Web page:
Tuesday, May 30, 2006

Write Only Memory

Although its way past all fools day, I recently discovered Bob Pease's article on the origins of the Write Only Memory.

Check out the data sheet of Write Only Memory for some real fun.

Dhananjay V. Gadre

AVR2006 Contest - An Update

Atmel corporation and Circuit Cellar have organized the AVR2006 Design Contest.

The contest has been on for quite some time now. The chip and development tools samples have been exhausted which indicates the utter popularity of this family of controllers as well as the popularity of Circuit Cellar contests!

The last date of submission of entries has now been extended to August 16, 2006. The participants can design using any of the following AVR components: AT90CAN128,AT90CAN32, ATmega32, ATmega16, ATmega168, ATmega169, ATmega88, ATtiny85, AT90PWM2, AT90PWM3, ATmega48, ATtiny45, ATtiny25 and ATtiny13.

The ATxxPWM are the newer parts from Atmel, targeted towards designing lighting and motor controls and have integrated D/A converter and power factor correction.

As usual, a heavy response is expected for this contest. Although the participants would miss designing with the new PicoPower AVR devices which were introduced after the contest was thrown open.

Happy Designing...

Dhananjay V. Gadre

The Ubiquitous Remote Control

I recently came across an article (thanks to Anurag Chugh for the link) in the March 2006 issue IEEE Spectrum, by Rober W. Lucky, titled Remote Control. A remote control is one piece of ubiquitious, mundane hardware that you take for granted. One is likely to own a multiple of these devices, for a variety of consumer entertainment electronics.

Bob explains his encounter with a remote-less, bargain price HDTV Tuner and how he set about getting a "Universal Remote" to work with the tuner. I was curious to know more details of all the websites dedicated to remote controls and I contacted him. It turns out that many many brands of remote controls are available, but all of them are made by a single manufacturer! Hi-fi Remote is one of the most popular websites dedicated to remote controls, provides a wealth of inside information.

Dhananjay V. Gadre

Monday, May 15, 2006

The Truth about Windows Embedded Students Challenge (WESC) 2006 Finals Projects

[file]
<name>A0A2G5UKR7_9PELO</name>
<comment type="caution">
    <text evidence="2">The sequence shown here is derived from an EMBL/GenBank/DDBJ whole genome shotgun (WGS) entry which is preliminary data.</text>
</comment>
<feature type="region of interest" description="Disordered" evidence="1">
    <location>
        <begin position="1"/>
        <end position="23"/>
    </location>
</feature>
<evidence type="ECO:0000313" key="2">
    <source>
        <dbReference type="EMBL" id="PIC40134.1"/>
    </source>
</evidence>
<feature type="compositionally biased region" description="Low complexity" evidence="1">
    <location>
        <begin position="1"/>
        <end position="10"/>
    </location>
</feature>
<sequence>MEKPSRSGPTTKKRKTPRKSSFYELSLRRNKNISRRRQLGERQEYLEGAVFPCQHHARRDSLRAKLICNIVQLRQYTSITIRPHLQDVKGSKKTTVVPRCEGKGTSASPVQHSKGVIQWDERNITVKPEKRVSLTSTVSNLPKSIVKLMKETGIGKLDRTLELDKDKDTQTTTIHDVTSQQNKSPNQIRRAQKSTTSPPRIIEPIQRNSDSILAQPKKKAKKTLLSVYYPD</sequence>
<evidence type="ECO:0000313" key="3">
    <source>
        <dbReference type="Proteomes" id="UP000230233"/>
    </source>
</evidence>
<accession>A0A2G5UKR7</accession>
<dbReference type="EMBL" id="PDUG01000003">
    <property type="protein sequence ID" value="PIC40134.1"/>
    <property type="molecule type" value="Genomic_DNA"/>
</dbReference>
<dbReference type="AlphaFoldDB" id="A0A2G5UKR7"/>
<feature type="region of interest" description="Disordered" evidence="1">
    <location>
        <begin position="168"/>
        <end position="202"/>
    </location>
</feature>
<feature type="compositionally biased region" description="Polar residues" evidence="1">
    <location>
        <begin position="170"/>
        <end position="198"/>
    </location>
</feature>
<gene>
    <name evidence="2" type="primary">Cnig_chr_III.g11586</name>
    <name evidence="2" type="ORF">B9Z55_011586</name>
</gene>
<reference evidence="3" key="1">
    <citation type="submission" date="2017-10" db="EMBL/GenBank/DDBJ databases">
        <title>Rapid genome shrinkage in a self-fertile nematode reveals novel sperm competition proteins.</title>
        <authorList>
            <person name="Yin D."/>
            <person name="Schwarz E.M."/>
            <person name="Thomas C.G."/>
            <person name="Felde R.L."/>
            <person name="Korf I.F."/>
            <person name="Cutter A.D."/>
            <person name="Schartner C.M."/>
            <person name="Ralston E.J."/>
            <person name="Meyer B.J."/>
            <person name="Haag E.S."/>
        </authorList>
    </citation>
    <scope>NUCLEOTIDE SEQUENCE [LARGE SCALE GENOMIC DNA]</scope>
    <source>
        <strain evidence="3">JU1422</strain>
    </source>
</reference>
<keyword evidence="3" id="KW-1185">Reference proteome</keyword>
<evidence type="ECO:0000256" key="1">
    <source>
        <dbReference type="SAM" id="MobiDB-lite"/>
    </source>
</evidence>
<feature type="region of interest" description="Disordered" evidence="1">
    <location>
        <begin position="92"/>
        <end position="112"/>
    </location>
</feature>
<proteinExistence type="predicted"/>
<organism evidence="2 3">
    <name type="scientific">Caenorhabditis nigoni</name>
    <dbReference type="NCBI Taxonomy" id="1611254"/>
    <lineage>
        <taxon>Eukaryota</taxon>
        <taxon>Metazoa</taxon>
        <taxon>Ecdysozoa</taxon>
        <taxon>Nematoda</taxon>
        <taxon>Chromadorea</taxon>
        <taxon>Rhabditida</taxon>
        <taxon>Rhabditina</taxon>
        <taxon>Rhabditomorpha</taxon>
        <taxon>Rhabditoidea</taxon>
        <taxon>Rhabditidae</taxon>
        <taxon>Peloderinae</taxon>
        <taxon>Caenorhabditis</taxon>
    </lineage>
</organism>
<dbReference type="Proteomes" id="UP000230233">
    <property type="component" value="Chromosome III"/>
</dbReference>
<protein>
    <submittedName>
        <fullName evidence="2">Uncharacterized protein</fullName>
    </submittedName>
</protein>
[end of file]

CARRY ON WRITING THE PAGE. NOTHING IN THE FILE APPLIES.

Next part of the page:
Microsoft Corporation sponsored an international competition, titled Windows Embedded Student Challenge 2006. This contest was first organised in 2004 and has been held ever since. Due to the involvement of Microsoft, the competition attracts huge interest from the student community.

As part of the contest, the organizers (Microsoft Corporation) propose a theme for the competition and expects participating team to design and build projects in line with the theme. To help the design and implementation, it provides free hardware and software tools. The hardware platform is an x86 derived single board computer, called Ebox. The software tools includes the Windows CE RTOS development suite.

Participants are expected to design their projects around the Ebox and WinCE RTOS.

This year around 230 teams sent proposals to the organizers, out of which 200 teams were selected and were provided with the abovementioned tools.

Out of these 200 teams, about 185 teams sent final reports which were evaluated by a team of judges to select the top 30 projects. The list of these top 30 teams together with their reports is available here.

This year, the theme for the contest was "Preserving, Protecting and Enhancing the Environment".

The teams are supposed to follow eligibility rules as listed on the Windows Challenge website. One assumes that teams that do not meet the eligibility criterion, will be inelligible? Or so I thought.

Also, since this is a Microsoft spondored project, it is obvious that Microsoft's motive is to try and popularize the use of WInCE RTOS amongst the student community. The choice of Ebox is only to allow the operation of WInCE RTOS. It could as well have been any other hardware platform.

It is therefore natural to expect that a participant would develop a project that would justify the use of Ebox and WinCE RTOS. Or am I too naive to assume that?

It is worthwhile to note that the Ebox is a serious piece of hardware. It is an Vortex86 200 Mhz processor based, small foorprint embedded system with a serial port, a parallel port, 3 USB ports, an ethernet port, AV'97 audio, PS2 mouse and keyboard ports, VGA port. The Ebox consumes about 10W of power in active mode.

I was a mentor to a team from NSIT, which in my opinion implemented a wonderful project (which btw, is being patented now). Unfortunately, the judges did not deem the project as worthy of selection in the final 30 list.

My team brought to my notice that some of the teams did not meet the eligibility criterion. They also mentioned that many projects seemed very trivial for an Ebox. Many infact do not need any RTOS at all.

I then decided to read all the reports and make an assessment about such projects, which, in my opinion do not justify the use of an EBox and WinCE RTOS. My brief report about such projects is available here.

Read it for yourself and make your own judgement and decide if these selected project deserve to be in top 30 by any measurement metrics? If you would like to read my team's report for comparison sake or otherwise, send me a mail at dvgadre@gmail.com and I will be more than glad to mail you a copy.

I have brought this to the notice of the organizers of WESC'06 but they have decided to ignore my feedback and go ahead with the contest as per the schedule.

I guess its bye bye future Microsoft contests, as far as I am concerned.

Dhananjay V. Gadre